A Rock Garden Recreated - The Restoration of the Backhouse Rock Garden at Burnby Hall Garden, Pocklington,

The second in a series of Zoom lectures in conjunction with The Gardens Trust

The period 2016 to 2019 saw the complete restoration of the substantial early 20th century Rock Garden at Burnby Hall Gardens. Originally created for the owners of Burnby Hall, Major Percy and Mrs Katharine Stewart, by James Backhouse and Son of York, a substantial Heritage Lottery Fund grant supported the transformation of this unique location. This illustrated lecture featured a brief history of the Stewarts and details the extensive work that has been undertaken to restore the Rock Garden, including obtaining the funding, the challenges that were overcome, and its ongoing maintenance.

Lecture / Talk

Bramham Park – Restoring & Preserving the Legacy

The first in a series of Zoom lectures in conjunction with The Gardens Trust

Bramham Park was created by Robert Benson, Lord Bingley at the beginning of the Eighteenth Century, as a residence and landscape to demonstrate the status he had risen to as Chancellor of the Exchequer and a Director of the South Sea Company. In the three following centuries a combination of irresponsible illegitimate children, gambling debts, a disastrous fire, two world wars, inheritance taxes and a hurricane-force gale meant that Benson’s design has never been substantially changed. This makes Bramham a rare survival of the period between baroque formality and the Landscape Movement, showing the development from one to the other.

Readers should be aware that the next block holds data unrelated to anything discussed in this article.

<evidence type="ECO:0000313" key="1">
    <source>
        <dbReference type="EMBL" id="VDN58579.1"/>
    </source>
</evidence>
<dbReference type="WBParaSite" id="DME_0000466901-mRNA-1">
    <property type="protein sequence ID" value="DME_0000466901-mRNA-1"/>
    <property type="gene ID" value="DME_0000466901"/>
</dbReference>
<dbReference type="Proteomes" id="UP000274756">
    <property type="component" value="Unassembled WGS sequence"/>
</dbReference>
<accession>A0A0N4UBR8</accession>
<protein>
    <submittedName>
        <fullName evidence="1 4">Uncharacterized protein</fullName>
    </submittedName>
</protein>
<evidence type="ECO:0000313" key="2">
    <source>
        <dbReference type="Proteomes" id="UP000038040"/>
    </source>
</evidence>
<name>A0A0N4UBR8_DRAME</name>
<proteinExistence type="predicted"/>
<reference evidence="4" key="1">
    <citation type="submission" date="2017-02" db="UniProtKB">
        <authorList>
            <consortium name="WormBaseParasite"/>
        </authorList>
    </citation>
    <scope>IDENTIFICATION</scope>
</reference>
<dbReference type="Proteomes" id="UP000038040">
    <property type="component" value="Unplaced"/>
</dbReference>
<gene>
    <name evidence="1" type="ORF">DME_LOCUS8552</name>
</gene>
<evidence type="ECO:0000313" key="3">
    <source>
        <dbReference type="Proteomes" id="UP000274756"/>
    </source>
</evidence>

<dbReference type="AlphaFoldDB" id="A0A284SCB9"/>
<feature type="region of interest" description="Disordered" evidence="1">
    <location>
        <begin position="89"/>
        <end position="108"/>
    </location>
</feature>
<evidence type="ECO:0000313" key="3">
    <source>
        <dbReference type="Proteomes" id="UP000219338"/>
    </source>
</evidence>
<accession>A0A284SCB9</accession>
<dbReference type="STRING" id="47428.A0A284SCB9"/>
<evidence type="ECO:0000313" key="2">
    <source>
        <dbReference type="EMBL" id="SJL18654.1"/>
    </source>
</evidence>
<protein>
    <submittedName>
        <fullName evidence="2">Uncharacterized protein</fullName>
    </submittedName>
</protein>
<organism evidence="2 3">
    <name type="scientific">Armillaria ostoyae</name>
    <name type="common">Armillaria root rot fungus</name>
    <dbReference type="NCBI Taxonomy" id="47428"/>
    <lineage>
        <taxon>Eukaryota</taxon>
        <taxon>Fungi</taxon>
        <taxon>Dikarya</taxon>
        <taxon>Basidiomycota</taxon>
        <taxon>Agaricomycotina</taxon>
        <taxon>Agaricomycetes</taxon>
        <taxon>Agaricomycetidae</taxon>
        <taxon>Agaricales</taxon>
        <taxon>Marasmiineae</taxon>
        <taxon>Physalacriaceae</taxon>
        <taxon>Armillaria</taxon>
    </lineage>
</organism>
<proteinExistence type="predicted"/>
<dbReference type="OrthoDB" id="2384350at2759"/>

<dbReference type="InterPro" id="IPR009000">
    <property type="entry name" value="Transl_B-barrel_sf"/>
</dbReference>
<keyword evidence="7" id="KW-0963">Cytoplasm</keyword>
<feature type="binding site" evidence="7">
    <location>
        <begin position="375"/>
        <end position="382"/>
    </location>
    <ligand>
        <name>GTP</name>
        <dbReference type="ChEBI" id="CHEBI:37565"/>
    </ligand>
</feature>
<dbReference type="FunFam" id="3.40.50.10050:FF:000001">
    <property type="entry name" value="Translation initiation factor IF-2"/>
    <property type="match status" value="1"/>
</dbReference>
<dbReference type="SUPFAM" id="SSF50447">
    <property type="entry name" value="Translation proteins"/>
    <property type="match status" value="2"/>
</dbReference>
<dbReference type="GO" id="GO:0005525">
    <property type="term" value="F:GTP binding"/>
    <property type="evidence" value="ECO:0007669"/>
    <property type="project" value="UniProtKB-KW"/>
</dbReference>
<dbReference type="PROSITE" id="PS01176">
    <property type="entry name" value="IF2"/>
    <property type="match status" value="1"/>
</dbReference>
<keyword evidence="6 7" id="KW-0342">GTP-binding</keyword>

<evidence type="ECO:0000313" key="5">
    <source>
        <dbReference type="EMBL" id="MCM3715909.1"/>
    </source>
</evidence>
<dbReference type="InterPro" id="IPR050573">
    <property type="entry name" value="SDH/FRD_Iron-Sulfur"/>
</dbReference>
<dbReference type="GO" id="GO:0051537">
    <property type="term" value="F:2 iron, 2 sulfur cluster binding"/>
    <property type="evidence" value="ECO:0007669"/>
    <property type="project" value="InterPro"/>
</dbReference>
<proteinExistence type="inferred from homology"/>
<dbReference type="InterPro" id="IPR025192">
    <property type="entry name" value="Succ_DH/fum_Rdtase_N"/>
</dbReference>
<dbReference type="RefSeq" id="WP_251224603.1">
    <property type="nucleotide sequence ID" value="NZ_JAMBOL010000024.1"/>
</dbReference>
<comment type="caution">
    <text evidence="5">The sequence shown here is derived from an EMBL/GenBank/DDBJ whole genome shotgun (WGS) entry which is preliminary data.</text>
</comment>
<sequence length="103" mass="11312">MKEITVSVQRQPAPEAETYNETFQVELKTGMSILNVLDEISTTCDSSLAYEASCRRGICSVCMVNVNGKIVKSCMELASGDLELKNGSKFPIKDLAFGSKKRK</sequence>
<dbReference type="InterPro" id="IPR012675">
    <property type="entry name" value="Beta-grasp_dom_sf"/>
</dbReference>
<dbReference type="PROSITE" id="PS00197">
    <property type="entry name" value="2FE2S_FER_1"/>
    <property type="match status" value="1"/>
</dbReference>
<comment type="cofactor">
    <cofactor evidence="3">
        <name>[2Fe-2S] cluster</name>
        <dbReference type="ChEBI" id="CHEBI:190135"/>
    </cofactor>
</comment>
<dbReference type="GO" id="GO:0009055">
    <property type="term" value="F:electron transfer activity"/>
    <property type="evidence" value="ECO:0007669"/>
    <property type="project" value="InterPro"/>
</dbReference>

Since the gale in 1962, Benson’s descendants have sought to restore Bramham to its original condition and the current owner, Nick Lane Fox recounted his efforts, since taking over from his father in 1997.


Day visit

Snowdrops at Devonshire Mill

Our first event of 2024 was a morning visit to Devonshire Mill, Pocklington to enjoy snowdrops in the 2 acre garden of Chris and Sue Bond - followed by tea and coffee and scones. 

Day visit

Ledston Hall Gardens

YGT members enjoyed an introductory talk covering the history of the site and a guided tour of the gardens and pleasure grounds.

Day visit

Brodsworth Hall Gardens

Our visit included an in-depth summary of the history of the site followed by an extensive garden tour. Despite heavy rain features of interest including the newly-restored Target Garden, the Alpine Bed, The Grotto/Quarry Garden, a Summerhouse and eyecatcher were viewed.




Harrogate Autumn Flower Show

YGT exhibited at the Harrogate Autumn Flower Show, which provided an ideal opportunity to meet existing members and talk to a number of prospective new members.

Day visit

Jervaulx Hall Gardens, Summer Picnic

Our Summer Picnic was held at Jervaulx Hall, near East Witton in North Yorkshire with kind permission of Mr and Mrs Phillip Woodrow.

The eight-acre garden is full of interest with colourful borders, a glasshouse, a small vegetable garden, the renovated abbey mill, magnificent mature trees as well as wooded hills with views to the north and the river Ure. To the south the garden adjoins the privately owned ruins of Jervaulx Abbey, which will be open for us from the garden.